1
$\begingroup$

This question already has an answer here:

Surely there is a simple answer to this:

Suppose $ R = [3\,1\,2] $ and $ A $ is any matrix with three rows.

$$ A = \begin{bmatrix} 2 & 4 \\ 5 &2 \\ 0 & 3 \\ \end{bmatrix} $$

Is there a way to create a new matrix, $ B $, whose rows are specified by entries of $ R $? In other words the first row of $ B $ is the third row of $ A $, the second row of $ B $ is the first row of $ A $, and the third row of $ B $ is the second row of $ A $.

I've tried B = A[[R, All]], which is analogous to what I'd do in Matlab, B=A(I,:).

$\endgroup$

marked as duplicate by Mr.Wizard Feb 8 '17 at 3:38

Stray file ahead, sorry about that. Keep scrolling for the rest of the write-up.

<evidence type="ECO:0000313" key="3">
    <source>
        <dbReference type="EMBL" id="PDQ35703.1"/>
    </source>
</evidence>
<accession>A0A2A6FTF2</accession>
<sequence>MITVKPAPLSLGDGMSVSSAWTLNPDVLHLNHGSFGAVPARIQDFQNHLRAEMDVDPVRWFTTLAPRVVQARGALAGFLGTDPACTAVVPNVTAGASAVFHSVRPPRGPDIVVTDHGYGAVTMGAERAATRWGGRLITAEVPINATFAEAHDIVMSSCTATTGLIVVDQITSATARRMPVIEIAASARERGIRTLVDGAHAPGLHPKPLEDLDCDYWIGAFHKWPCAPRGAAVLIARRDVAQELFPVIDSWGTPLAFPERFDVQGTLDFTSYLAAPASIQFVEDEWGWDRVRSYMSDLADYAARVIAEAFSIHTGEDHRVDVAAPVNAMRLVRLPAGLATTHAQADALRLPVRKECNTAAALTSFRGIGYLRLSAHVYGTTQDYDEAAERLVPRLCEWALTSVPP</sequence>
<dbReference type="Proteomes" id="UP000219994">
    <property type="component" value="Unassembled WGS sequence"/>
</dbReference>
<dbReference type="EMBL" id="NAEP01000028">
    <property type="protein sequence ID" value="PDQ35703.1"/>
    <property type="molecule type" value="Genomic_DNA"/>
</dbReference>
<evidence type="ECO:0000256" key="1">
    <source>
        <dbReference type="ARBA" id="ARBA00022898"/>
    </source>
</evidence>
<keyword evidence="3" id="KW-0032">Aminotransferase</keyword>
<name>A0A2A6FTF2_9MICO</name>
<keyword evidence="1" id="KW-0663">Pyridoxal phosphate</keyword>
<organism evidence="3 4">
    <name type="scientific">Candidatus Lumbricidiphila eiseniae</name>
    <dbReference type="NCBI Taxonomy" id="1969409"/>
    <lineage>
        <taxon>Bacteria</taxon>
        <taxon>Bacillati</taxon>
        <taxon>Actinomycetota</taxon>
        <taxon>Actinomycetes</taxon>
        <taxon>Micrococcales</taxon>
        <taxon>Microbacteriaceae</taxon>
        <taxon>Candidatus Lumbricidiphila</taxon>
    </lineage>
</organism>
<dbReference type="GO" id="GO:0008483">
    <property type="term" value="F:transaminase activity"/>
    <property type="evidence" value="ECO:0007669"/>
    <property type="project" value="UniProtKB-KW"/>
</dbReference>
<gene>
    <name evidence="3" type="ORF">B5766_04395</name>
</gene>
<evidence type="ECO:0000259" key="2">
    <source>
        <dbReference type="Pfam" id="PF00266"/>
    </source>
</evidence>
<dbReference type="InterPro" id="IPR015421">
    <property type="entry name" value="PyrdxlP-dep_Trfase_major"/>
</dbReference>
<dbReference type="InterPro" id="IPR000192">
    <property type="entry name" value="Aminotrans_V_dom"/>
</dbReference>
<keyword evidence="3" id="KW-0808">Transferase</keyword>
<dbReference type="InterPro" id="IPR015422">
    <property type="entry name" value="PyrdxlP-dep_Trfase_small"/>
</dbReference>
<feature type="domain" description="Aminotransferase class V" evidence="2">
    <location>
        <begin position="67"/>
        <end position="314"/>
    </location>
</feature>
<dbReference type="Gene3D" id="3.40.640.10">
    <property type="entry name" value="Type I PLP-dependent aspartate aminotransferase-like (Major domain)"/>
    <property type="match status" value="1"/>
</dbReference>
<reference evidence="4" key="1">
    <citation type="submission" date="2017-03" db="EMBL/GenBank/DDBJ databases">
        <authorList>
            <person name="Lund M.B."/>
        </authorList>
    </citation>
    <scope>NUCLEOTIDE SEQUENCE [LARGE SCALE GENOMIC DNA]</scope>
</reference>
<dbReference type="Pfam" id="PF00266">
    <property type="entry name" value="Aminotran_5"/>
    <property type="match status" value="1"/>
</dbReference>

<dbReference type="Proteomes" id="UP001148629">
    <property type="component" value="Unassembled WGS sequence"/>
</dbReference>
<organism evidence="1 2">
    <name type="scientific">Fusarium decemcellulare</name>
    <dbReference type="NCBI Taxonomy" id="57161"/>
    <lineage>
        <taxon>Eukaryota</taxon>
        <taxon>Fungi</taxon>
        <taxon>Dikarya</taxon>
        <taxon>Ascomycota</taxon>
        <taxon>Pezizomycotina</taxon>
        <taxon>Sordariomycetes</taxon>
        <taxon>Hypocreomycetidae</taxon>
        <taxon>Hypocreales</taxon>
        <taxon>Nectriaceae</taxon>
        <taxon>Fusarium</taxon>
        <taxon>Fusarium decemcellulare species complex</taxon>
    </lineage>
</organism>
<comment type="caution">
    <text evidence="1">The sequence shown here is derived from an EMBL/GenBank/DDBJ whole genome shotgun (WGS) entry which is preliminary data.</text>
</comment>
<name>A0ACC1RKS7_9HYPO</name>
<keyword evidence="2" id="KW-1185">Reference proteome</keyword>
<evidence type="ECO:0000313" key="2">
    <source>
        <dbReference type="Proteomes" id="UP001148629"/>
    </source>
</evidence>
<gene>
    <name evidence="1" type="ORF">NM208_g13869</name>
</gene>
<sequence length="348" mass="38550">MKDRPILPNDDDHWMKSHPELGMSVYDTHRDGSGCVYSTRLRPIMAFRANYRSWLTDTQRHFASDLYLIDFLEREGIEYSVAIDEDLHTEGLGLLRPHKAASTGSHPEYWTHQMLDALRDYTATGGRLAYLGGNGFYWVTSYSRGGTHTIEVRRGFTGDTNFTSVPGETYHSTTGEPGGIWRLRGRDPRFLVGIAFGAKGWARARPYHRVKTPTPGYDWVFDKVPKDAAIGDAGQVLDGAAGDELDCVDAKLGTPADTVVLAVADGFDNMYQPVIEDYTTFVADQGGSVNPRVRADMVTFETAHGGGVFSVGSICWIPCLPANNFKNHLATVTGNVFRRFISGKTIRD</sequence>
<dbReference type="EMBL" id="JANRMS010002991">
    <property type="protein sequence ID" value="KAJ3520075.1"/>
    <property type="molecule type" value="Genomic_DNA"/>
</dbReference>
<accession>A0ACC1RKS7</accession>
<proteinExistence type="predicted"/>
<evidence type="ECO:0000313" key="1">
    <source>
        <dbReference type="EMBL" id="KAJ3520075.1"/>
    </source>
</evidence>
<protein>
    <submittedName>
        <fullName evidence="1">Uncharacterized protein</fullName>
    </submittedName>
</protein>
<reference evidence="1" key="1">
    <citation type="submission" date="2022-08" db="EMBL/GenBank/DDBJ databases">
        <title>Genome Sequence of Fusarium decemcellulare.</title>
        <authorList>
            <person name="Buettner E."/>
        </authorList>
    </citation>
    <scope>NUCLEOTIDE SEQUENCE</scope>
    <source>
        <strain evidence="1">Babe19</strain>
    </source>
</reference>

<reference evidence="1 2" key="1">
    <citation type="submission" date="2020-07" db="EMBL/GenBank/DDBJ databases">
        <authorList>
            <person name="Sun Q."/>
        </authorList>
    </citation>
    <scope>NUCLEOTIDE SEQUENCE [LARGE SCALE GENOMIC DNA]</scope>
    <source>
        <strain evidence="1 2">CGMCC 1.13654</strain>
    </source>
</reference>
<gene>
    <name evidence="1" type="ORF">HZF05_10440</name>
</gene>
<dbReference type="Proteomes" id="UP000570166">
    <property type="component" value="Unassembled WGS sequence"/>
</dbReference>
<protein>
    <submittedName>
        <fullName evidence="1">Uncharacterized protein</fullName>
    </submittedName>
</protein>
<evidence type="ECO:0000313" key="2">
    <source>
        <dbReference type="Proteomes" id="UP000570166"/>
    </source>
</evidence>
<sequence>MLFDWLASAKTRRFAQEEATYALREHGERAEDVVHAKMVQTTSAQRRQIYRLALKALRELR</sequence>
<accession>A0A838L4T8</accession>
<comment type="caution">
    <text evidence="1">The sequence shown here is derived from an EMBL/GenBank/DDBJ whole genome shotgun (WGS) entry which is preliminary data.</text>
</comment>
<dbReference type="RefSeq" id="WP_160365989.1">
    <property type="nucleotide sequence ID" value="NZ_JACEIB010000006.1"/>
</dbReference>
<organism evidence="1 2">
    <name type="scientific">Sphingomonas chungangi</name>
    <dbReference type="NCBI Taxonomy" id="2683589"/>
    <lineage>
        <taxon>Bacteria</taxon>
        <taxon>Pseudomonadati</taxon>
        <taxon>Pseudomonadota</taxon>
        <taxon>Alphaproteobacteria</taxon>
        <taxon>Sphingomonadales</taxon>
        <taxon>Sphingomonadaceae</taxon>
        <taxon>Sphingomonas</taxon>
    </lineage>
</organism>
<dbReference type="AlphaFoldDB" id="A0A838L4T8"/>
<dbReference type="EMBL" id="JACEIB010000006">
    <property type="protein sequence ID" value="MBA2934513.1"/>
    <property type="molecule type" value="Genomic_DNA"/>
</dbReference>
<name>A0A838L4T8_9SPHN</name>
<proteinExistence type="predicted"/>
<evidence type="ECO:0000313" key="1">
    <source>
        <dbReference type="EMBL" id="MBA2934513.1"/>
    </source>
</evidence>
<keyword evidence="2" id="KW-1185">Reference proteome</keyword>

This question has been asked before and already has an answer. If those answers do not fully address your question, please ask a new question.

  • $\begingroup$ Permute[A, InversePermutation@R] or Extract[A, List /@ R]. $\endgroup$ – Marius Ladegård Meyer Feb 7 '17 at 20:26
  • 6
    $\begingroup$ Doesn't A[[R]] give what you want? $\endgroup$ – bill s Feb 7 '17 at 20:28
  • $\begingroup$ Thanks--all three of those seem to work! $\endgroup$ – fishbacp Feb 7 '17 at 20:37
  • $\begingroup$ See also: (2323), (73110) $\endgroup$ – Mr.Wizard Feb 8 '17 at 3:41
1
$\begingroup$

As pointed out in the comments, there are several ways to do that. The easiest method is

A[[R]]

Although you could use

Extract[A, List /@ R]

or

Permute[A, InversePermutation@R]

as well.

$\endgroup$

Not the answer you're looking for? Browse other questions tagged or ask your own question.